Some argue that you can be a true believer without necessarily being a disciple. For the sake of discussion, what is required of a disciple that is not required of a Christian? Granted that not all Christians are well disciplined. However, disciples also start out with less discipline and go on to develop more as the Word takes root. Christians are not as disciplined at the beginning as they become later. Once again, it is the sanctitying Word that produces the results. To contend that Christians are not always disciples may betray a serious lack of understanding as to what constitutes a Christian. It may account for a low level of commitment on the part of many professing believers. When a person truly receives salvation, that person has, from the heart, received Jesus as Savior and Lord! Lordship strongly implies discipline! God allows time for growth and lovingly guides the process. Some of us learn more slowly but all are moving in that direction, if we are His. Certainly God knows that some are capable of strong discipline, while some struggle to yield to His Lordship. The fact remains that all true born again believers are in process of becoming more disciplined. To suggest that some might be saved but not be disciples might be because of a failure to discern the difference between possession and profession. Selah! Neither works nor holiness provide salvation. On the other hand, salvation produces good works and holy lives. Discipline is God's way of insuring that we experience the fruits of conversion. Ron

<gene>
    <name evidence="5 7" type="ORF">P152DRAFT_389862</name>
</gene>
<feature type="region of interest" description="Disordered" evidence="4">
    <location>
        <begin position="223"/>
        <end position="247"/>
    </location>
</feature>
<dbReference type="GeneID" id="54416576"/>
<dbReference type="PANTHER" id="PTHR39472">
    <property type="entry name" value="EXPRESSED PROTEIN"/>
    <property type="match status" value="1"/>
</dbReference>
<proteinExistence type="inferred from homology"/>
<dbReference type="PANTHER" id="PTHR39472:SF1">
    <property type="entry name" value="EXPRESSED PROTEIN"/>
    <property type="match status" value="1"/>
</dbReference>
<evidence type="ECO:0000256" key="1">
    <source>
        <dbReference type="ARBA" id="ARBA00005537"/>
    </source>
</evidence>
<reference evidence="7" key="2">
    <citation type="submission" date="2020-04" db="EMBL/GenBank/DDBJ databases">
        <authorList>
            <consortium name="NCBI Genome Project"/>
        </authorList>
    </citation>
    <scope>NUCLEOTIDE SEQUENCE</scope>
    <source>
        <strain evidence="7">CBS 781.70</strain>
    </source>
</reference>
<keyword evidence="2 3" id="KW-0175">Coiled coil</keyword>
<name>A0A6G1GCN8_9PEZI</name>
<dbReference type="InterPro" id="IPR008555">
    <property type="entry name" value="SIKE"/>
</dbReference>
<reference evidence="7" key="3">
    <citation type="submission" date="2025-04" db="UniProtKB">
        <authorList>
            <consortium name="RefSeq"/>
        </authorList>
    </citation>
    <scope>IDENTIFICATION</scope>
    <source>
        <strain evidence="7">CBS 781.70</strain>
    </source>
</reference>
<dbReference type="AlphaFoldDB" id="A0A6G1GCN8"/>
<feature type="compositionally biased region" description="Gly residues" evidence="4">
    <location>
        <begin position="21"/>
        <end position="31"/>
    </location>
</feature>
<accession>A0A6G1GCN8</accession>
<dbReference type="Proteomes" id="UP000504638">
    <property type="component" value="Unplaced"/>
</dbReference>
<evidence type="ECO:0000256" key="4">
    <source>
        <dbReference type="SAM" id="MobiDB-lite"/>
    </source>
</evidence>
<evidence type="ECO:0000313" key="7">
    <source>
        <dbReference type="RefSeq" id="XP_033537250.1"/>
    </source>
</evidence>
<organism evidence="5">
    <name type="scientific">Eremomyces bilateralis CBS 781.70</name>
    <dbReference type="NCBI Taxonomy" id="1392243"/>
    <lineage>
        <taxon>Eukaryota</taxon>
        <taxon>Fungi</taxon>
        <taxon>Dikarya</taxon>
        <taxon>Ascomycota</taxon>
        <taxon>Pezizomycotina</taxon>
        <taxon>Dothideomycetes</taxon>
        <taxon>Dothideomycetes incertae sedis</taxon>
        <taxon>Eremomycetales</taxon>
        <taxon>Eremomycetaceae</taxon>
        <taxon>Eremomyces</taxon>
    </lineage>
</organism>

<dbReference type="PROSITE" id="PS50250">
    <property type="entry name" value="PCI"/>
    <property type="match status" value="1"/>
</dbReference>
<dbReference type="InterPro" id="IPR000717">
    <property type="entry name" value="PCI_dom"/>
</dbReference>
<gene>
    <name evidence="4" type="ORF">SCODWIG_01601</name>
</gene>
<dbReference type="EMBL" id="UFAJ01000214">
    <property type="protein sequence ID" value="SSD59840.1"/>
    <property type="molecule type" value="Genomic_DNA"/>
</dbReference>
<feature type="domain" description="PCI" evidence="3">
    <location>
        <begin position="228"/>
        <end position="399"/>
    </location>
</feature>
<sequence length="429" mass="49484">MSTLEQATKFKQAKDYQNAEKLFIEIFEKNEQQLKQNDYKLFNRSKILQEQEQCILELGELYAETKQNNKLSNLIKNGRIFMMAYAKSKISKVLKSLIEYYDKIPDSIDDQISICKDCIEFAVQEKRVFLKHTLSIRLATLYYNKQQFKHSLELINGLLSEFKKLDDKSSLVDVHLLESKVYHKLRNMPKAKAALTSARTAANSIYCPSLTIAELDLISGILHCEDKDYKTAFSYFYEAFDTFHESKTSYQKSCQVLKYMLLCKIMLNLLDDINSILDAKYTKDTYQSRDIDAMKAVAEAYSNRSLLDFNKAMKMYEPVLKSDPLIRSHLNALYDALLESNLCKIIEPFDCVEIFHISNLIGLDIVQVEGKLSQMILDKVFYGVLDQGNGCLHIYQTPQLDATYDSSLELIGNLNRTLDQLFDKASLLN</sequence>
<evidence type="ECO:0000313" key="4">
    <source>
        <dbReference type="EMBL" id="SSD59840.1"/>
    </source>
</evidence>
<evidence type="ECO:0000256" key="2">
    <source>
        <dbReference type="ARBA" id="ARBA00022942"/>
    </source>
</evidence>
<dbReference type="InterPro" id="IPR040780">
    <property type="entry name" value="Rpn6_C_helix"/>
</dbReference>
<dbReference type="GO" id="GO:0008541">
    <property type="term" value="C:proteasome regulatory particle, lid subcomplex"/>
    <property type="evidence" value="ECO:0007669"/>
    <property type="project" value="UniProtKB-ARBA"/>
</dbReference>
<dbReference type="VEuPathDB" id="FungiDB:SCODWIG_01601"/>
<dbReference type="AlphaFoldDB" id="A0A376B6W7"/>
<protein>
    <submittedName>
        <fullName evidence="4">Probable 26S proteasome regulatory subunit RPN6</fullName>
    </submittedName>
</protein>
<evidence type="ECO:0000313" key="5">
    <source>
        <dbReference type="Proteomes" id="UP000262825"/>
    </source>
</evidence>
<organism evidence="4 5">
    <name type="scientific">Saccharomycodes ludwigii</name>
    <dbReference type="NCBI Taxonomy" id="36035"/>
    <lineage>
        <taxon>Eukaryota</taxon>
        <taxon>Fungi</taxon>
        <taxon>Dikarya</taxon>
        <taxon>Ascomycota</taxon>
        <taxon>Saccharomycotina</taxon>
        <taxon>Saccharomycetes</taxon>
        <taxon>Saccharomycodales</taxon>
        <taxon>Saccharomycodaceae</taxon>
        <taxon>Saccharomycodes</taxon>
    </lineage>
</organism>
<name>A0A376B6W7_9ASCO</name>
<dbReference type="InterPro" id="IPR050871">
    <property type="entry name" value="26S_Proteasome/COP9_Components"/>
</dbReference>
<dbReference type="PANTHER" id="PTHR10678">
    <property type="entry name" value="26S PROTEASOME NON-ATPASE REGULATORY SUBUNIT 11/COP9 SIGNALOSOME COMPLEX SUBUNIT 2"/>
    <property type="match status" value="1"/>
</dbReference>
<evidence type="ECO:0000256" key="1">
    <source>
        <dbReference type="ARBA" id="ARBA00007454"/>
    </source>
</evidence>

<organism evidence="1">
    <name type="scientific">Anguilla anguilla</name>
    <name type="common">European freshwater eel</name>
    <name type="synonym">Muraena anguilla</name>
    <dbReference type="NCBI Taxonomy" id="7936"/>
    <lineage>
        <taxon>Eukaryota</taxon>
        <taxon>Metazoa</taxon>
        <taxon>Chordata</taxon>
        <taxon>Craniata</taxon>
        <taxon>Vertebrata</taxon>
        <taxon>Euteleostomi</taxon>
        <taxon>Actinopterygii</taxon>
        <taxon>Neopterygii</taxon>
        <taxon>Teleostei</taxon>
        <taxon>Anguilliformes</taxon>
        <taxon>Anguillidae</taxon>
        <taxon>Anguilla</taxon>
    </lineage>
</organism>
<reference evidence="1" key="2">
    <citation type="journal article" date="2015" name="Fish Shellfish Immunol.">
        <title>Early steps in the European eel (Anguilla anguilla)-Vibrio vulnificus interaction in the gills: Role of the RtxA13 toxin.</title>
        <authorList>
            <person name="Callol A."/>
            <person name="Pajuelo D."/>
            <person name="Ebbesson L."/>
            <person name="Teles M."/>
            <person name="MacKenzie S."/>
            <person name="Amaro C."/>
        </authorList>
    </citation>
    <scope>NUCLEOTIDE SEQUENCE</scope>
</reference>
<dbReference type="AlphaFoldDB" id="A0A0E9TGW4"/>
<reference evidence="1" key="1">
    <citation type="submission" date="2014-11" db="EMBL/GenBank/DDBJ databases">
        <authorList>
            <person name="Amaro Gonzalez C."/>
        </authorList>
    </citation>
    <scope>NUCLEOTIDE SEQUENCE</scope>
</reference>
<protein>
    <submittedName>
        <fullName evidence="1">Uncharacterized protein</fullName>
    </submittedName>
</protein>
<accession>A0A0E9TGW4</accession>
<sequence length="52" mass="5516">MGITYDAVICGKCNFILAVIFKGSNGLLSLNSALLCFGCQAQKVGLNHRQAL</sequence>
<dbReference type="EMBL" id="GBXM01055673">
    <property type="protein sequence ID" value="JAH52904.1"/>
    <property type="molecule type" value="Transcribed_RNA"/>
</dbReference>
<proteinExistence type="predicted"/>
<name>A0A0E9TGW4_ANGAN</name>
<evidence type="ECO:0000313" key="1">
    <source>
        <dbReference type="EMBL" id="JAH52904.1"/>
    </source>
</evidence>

"And why call ye Me, Lord, Lord, and do not the things which I say?" (Luke 6:46)
Every once in awhile, I receive an article called "Verse for the Day." This is a very good one.